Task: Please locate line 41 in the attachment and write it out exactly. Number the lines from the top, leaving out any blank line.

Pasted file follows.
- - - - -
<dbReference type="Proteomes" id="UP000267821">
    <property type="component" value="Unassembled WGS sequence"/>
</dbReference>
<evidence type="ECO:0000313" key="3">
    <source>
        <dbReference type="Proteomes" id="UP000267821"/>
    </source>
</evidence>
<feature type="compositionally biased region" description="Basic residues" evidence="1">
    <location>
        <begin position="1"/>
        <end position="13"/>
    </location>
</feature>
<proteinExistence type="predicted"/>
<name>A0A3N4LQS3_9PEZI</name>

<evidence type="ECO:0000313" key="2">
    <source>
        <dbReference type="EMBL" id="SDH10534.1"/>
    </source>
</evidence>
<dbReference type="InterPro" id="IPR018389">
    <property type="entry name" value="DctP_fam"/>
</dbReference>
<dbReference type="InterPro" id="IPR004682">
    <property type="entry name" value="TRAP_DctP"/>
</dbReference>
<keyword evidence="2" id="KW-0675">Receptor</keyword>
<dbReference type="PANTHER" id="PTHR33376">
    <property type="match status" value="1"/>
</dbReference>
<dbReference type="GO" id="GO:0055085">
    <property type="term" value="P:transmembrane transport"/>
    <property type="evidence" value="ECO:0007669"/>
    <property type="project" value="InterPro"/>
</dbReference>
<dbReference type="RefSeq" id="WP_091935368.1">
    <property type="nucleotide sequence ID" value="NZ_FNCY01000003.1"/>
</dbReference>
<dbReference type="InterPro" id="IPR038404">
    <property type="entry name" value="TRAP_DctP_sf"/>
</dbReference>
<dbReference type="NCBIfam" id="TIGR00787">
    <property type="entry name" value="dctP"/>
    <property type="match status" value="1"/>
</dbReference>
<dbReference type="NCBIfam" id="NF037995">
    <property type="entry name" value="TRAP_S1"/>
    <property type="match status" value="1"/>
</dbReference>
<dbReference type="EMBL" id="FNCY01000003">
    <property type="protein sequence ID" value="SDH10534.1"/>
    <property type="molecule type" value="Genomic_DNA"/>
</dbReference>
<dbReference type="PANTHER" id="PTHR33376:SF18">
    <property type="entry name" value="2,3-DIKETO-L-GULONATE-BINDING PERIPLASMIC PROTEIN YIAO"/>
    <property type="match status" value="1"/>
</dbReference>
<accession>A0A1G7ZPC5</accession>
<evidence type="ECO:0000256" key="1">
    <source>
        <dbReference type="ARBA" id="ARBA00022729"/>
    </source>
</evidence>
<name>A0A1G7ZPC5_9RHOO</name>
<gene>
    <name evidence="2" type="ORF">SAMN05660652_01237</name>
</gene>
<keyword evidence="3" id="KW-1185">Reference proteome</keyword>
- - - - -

    <property type="entry name" value="TRAP_DctP_sf"/>